• Matt M says:

            I don’t, man, there are a lot of introverted girls out there. Mrs. ADBG spends most of her time listening to books on CD, knitting, watching the CW shows, etc. She does not like going out much, does not drink, and has few friends. I know a lot of women like this.

            The problem is, as far as I can tell, extroverted men don’t necessarily prefer extroverted women. If anything, introverted women are in higher demand than average. So how do I meet a girl that sits at home knitting? I have no particular advantage here over the extroverted man. We’re both equally unlikely to meet her.

            But if we both happen to see her at some random public venue (work, grocery store, whatever) he’s a lot more likely to approach her than I am.

            I’ll also emphasize that yes, extremely introverted for me. Not slightly. Extremely. If it were up to me, I’d basically never leave the house. The whole reason I’m going hard into a lucrative but stressful career is the hope that I can retire in my mid-40s. Not to travel the world, but to move somewhere cheap and be a shut-in who plays video games all day. This is my aspiration for life. There are not many women who find that desirable. Even the self-described introverts.

          • Matt M says:

            What are your expectations of a suitable female for you?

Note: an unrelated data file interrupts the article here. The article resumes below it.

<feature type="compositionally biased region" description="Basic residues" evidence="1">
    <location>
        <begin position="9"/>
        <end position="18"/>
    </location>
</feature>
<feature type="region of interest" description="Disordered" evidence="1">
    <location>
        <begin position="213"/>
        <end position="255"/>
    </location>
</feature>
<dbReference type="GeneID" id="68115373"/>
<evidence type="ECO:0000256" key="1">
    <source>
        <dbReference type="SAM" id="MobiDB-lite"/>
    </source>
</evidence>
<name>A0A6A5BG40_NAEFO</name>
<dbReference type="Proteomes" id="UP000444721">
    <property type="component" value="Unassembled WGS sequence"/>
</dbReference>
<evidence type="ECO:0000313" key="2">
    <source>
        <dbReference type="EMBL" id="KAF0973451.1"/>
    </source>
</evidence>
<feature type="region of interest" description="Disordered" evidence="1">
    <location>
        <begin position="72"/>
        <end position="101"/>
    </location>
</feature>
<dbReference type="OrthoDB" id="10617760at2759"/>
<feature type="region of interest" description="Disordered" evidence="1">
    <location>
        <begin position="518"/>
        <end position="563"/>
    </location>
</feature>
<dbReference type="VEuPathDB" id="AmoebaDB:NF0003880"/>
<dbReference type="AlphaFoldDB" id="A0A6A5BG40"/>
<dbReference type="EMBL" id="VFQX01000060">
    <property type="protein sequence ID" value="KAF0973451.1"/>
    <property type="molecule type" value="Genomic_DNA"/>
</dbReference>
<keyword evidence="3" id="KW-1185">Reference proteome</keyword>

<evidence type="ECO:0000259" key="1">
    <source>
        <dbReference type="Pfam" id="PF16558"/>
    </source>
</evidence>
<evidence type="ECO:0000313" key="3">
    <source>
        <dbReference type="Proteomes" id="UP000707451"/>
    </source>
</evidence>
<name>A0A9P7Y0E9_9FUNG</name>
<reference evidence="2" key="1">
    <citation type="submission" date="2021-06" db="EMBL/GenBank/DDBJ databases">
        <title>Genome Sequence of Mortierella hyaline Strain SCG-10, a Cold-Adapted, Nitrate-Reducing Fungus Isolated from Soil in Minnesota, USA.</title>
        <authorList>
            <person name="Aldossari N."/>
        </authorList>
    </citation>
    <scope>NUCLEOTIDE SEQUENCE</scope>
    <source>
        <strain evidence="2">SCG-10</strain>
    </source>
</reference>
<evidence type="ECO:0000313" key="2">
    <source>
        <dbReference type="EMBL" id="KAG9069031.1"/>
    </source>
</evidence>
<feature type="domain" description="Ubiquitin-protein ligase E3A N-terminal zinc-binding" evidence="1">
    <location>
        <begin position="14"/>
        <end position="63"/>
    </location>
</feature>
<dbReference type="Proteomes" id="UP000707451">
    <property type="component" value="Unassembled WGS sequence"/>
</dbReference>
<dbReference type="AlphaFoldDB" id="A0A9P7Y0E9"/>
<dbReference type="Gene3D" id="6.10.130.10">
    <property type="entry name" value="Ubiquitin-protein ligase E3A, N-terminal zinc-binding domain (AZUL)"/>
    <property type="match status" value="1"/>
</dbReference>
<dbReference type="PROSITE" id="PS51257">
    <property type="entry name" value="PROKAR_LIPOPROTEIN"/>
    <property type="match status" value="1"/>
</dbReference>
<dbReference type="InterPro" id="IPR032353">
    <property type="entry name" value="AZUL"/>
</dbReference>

Human. Female. Puts out. Doesn’t nag too much.

            Those are my only demands. Everything else is a question of whether they are willing to put up with my habits.

          • Matt M says:

            I’ll also throw out that I think I have a lower sex drive than most men. Not zero, but lower than average. Which makes me less willing to sacrifice convenience and my own personal preferences to obtain female approval. I know a whole lot of guys who will move heaven and Earth for a slight chance at getting laid. Which is fine for them, but it’s just not really my style. And it’s further complicated by the fact that those guys are my direct competition. They want it more than I do, quite literally, so it’s only natural that I would lose out to them far more often than I would win.

          • A Definite Beta Guy says:

            Yeah, most girls will not find that desirable, and most guys will not find that desirable either. So your best bet is probably to just play MMOs and make friends with the girls that play those. I know several couples that met through WOW or Diablo or whatever.

          • Matt M says:

            Right. But even that’s tough. 90% of the “girls” I meet in WoW already have boyfriends. Like I said, introverted women are not waiting for introverted men. They hook up with the extroverted guys who approach them in real life.

            It’s “sour grapes” in the sense that I am annoyed that the universe is set up in such a way as to result in an outcome where I basically miss out on a nearly universal human experience. But at the same time, to the extent that you believe “some people are really better off just being alone” I definitely seem like a pretty obvious candidate for that, right. I’m pretty well suited to it. I’m annoyed that there aren’t more people who think the way I do and who would find my qualities desirable, but hey, such is life.

          • Kevin C. says:

            @Anonymous

            I’ll give you three tries to guess what the lowest value of this here NEO-PI-R result is.

            Could you explain what that image/table you linked to is, and what we’re supposed to be taking away from it? (And how that’s relevant to this discussion?) Because I, for one, don’t get what you’re trying to say.

          • Aapje says: